The Widow Maker: How the Pension Office Forced Women to Fight for Survival After the Civil War
March 9 @ 6:00 pm - 7:00 pm| Pay What You Please
After the Civil War, thousands of women were left to care for their wounded warriors. These women walked a tightrope between independent decision-making and technical dependence on their invalid male relative. Dr. Ashley Bowen-Murphy shares the story of one such family and the matriarch’s fight for survival, independence, and justice.
This is part of our “After the War” series. Once a month, speakers will explore how citizens fought to rebuild their lives after the Civil War.
When soldiers went marching home, there was no support system in place to care for their physical or psychological wounds. Instead, the Pension Office provided varying amounts of financial support to each soldier, and expected the women of the house to handle everything else.
The wives of Civil War soldiers were responsible for the “women’s work” of nursing their veterans—shaving their veterans, helping them eat, and bathing them—while also taking on many of the responsibilities that defined a nineteenth century father and husband, including manual labor, financial decision making, and farm management.
When their husbands died, many of these women were told they would not receive their widow’s pension. According to the War Department, by caring for their husbands, the women had proven themselves too independent to need financial assistance.
This talk will focus around one of these women: Virginia Bedor. Her husband, Peter Bedor, fought as private in the 1st Connecticut Heavy Artillery, was arrested for mutiny, fought at Gettysburg, witnessed the fall of Petersburg, and had been treated for acute mania at the Government Hospital for the Insane. Over the course of their nearly forty-year marriage, Virginia raised nine children; nursed her now ill, violent, and temperamental husband; became Peter’s legal guardian; negotiated her husband’s care in jails and asylums; stewarded a Kansas farm to a degree of profitability; and navigated a complicated bureaucratic system to obtain a pension for her husband. When she applied for a widow’s pension after Peter’s death in 1904, the Pension Office refused her request on the grounds that her success as a guardian, farmer, and manager rendered her no longer dependent.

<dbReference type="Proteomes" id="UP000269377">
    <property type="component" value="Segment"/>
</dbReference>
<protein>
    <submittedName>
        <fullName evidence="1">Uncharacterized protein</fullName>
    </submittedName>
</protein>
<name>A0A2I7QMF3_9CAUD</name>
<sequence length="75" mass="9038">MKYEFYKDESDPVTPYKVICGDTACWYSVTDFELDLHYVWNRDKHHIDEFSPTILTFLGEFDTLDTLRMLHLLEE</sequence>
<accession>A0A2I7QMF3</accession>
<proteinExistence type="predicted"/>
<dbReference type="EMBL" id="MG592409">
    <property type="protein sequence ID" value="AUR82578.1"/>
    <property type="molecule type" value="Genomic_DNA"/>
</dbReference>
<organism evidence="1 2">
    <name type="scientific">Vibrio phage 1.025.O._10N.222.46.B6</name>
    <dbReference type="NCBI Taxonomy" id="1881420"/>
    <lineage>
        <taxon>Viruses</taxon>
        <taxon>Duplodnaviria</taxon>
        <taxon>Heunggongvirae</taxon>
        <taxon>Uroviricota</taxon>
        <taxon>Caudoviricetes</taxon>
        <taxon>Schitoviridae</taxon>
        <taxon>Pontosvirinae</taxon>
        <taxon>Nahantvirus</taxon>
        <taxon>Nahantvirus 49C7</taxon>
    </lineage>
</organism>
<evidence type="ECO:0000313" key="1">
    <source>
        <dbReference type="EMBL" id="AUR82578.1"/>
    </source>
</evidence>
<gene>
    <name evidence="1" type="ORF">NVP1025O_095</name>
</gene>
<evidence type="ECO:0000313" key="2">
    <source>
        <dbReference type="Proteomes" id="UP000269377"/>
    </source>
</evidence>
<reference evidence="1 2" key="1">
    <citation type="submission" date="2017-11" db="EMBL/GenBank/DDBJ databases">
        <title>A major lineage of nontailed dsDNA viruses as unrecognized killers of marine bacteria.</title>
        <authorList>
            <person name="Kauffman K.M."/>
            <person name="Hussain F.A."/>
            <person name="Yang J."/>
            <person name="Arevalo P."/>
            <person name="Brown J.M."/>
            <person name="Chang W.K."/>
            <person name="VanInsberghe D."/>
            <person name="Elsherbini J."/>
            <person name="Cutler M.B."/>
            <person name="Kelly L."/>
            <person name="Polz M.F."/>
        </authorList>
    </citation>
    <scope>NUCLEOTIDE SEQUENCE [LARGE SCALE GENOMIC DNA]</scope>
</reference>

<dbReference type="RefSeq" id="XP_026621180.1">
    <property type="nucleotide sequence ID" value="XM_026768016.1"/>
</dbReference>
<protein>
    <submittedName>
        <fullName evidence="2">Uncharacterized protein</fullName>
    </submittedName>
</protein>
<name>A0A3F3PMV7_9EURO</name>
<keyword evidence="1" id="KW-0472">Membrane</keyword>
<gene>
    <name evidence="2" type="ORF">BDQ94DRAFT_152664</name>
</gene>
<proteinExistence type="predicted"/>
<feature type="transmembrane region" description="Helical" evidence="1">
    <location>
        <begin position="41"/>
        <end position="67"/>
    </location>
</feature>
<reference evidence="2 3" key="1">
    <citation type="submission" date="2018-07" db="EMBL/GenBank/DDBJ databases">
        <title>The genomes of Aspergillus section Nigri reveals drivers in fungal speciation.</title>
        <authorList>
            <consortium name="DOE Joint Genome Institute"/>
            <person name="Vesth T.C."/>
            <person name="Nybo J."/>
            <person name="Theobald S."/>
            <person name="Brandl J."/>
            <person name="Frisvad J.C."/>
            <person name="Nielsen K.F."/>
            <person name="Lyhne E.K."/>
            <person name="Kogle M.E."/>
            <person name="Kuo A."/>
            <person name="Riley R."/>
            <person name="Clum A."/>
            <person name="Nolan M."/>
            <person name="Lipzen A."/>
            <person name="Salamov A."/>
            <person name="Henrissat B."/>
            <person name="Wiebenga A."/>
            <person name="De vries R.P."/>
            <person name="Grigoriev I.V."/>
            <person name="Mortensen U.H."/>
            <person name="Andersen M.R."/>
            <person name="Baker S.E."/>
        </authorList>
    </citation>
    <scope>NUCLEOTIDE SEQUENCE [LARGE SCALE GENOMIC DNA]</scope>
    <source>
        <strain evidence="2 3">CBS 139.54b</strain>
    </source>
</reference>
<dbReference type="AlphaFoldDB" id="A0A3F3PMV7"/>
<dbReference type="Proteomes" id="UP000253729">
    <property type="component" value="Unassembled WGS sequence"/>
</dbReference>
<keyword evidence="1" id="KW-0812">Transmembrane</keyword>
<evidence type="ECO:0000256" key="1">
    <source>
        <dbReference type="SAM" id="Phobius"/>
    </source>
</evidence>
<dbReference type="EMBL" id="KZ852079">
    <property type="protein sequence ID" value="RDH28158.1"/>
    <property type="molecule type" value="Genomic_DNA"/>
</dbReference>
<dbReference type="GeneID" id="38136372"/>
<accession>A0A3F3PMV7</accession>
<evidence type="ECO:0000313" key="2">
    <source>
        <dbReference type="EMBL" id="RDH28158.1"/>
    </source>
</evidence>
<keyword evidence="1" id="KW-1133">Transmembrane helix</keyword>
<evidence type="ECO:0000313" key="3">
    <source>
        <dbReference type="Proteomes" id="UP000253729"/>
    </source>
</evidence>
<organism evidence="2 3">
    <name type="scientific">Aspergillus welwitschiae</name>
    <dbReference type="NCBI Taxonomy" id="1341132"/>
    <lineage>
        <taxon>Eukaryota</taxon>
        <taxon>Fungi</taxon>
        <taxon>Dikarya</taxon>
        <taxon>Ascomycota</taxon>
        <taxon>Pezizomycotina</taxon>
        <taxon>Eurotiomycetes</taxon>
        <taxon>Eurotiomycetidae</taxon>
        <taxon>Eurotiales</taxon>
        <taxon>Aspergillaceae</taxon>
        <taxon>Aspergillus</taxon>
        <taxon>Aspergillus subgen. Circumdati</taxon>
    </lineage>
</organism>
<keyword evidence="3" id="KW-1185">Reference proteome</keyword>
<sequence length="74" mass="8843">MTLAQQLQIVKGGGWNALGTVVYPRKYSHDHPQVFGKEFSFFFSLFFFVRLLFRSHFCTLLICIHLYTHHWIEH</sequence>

The Bedor’s story, like all family stories, is unique but by no means exceptional. Their correspondence with the Pension Office reveals how late nineteenth century American women negotiated gender relations inside and outside the home, the expansion of asylums and soldier’s homes, and shifting government narratives of the ‘deserving poor.’
Bowen-Murphy’s research into the Bedor family provides a window into the shifting gender and social service landscape of post-Civil War America. Virginia Bedor’s fight with the pension office makes clear the ways in which the United States federal government’s policies demanded that women present themselves as dependent, deserving widows and incapable of providing for themselves without the aid of a husband or father—regardless of her own success as a caregiver, farmer, and business woman.